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Tiny Home Septic Tanks: 4 Options To Consider Before Installation

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Living in a tiny house comes with many sacrifices, and one of them is often the bathroom. Composting toilets or portable septic tanks can only hold so much waste before it needs to be drained. If your tiny house is situated in a more permanent location, then you can have a septic tank installed that improves the use of running waters and toilets in the home. But before having a septic tank installed, there are many options to consider. Choosing from the following four options will help you make the best selections for your tiny home and have a septic tank that properly fits your needs.

Tank Material

A tiny house typically has a smaller lot and less space to work with for a septic tank installation. Instead of installing bulkier tanks made of concrete, you can choose a lightweight tank that is easier to transport and install on your land lot. One of your options for the tank is fiberglass. The material on a fiberglass tank is durable and will last for numerous years. The material can help prevent roots from pressing into the tank, and it's easy to transport and install on a small lot of land.

A similar tank option is a plastic tank. Not only are plastic tanks easy to transport and install in small areas, but they can often be purchased for a lot cheaper than other septic tank materials. A ribbed design on a plastic tank helps keep them strong and durable from roots and general pressure from the ground. This helps prevent any cracks or odor leaks in your tank.

Tank Size & Capacity

If you're living in a tiny home, then you will likely only need a tiny septic tank. One of the smallest tank sizes you can purchase is 750 to 900 gallons. These sizes are recommended for homes with two rooms or less, giving you plenty of space to properly flush and dispose of waste. Regulations vary by region, so it's important to ask septic tank installation specialists for the smallest size possible. Not only will you have less toilet use in a tiny home, but the water consumption will probably be lower.

Tank Location

The location of your tank installation is important when considering a tiny home. Many tiny homes may be held up on wheels or a trailer. The support of this trailer depends on the ground below it. If the septic tank is located too close to the tiny house, the ground can become soft and impact the even level of the home. A septic tank installation should be located well away from the home's property. Heavy rains and groundwater can also impact these tanks, so it's a good idea to keep them completely away from the area of the home. A septic tank professional can run lines that lead from the tiny house's plumbing and directly into the tank.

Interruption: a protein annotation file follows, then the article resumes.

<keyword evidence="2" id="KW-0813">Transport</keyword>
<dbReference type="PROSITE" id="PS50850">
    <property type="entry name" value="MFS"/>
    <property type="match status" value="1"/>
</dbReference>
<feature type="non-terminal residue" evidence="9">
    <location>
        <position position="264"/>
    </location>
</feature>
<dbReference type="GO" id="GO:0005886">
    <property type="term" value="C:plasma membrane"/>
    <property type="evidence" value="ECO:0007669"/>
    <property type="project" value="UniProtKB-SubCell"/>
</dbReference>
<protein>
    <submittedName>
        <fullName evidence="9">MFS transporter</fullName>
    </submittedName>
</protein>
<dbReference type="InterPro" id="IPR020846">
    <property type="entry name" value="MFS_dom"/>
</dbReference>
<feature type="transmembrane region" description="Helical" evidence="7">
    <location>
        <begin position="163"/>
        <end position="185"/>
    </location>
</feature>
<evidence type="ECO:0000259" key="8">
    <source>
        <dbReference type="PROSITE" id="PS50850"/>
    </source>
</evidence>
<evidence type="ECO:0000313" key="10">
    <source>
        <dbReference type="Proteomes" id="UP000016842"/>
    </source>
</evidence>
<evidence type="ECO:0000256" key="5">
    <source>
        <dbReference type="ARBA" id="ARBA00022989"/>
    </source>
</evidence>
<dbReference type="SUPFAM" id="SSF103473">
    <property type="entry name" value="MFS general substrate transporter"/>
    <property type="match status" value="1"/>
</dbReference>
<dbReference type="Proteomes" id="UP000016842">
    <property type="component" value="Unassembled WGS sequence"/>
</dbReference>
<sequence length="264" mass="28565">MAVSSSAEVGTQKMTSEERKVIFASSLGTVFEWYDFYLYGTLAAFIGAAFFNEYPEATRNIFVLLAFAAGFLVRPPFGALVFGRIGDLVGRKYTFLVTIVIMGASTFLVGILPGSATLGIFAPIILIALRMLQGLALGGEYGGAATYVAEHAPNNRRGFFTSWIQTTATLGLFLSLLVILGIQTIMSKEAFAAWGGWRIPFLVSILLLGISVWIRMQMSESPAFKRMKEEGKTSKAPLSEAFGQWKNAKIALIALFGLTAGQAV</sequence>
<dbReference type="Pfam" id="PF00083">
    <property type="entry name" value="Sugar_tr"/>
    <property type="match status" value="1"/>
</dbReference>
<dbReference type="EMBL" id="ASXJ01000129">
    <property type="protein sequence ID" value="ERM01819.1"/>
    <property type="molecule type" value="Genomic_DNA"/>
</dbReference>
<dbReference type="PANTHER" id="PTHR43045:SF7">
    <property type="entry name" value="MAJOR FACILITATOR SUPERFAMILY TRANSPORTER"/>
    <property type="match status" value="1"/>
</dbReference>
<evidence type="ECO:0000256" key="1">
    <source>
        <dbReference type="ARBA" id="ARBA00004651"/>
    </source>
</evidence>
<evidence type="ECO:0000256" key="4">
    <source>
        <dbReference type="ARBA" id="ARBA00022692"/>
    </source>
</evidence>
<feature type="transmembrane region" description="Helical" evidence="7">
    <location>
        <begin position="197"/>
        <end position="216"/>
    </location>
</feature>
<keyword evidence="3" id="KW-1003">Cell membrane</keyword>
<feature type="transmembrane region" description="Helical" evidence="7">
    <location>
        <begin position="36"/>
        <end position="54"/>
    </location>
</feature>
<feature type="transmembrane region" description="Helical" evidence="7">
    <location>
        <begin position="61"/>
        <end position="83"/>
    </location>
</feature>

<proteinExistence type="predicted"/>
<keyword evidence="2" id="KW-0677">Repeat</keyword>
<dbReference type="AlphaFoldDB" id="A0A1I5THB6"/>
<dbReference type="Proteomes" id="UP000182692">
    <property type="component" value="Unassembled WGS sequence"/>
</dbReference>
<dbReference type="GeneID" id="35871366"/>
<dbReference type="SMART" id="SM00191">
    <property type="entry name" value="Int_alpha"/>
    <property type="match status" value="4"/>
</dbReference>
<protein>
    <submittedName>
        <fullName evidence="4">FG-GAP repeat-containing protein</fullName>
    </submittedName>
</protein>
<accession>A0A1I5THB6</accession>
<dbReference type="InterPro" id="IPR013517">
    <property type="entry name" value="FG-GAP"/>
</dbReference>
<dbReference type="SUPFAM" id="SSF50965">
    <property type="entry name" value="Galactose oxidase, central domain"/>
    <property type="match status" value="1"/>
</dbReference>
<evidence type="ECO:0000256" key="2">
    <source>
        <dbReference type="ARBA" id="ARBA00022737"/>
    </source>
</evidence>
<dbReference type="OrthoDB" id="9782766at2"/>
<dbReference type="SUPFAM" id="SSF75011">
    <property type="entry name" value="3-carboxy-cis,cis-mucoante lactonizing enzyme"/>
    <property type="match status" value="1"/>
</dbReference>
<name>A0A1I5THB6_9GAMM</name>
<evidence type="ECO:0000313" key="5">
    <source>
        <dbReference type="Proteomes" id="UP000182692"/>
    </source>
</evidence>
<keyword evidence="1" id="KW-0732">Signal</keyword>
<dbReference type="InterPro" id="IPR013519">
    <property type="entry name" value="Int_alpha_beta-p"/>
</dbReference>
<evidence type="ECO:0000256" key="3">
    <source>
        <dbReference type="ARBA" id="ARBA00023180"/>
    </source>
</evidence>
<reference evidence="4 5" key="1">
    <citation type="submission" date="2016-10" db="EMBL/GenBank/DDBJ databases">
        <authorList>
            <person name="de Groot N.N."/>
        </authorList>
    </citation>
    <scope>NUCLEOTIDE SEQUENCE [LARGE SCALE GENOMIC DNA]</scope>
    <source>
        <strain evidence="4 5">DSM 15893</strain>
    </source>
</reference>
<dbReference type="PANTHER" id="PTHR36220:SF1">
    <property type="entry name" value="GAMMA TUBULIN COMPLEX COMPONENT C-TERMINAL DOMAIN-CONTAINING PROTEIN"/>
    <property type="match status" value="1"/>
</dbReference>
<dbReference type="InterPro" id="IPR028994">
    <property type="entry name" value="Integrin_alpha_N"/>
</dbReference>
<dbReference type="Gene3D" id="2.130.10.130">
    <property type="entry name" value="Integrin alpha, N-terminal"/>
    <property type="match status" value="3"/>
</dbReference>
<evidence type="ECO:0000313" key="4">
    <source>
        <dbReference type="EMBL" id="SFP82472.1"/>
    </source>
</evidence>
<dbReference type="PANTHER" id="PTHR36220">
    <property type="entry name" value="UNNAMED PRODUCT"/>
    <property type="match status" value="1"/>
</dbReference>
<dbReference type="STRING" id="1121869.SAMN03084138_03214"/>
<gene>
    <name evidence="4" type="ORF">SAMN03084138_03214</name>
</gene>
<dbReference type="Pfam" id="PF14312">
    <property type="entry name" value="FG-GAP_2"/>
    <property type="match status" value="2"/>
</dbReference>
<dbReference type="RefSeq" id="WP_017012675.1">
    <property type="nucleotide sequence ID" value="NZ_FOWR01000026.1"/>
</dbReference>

Vent Pipe Installation

To help prevent septic odors from entering your tiny home, you need to consider the installation of a vent pipe. A septic tank specialist can install a vent pipe that helps eliminate odors and ensures that toilets flush correctly. Tiny homes that formerly used compost toilets or portable septic tanks may not have these vents installed. With such small space in a tiny house, it's important to install the vent pipe in a location that doesn't take up a lot of space. In some cases the vent pipe may lead outside the home and up the side to properly vent out. This can make a huge difference on the operation and success of your vent pipe.

When contacting a septic tank company, such as Rob's Septic Tanks Inc, it's important to express the size of your home and septic tank needs. This can help them prepare estimates and the best methods for installation.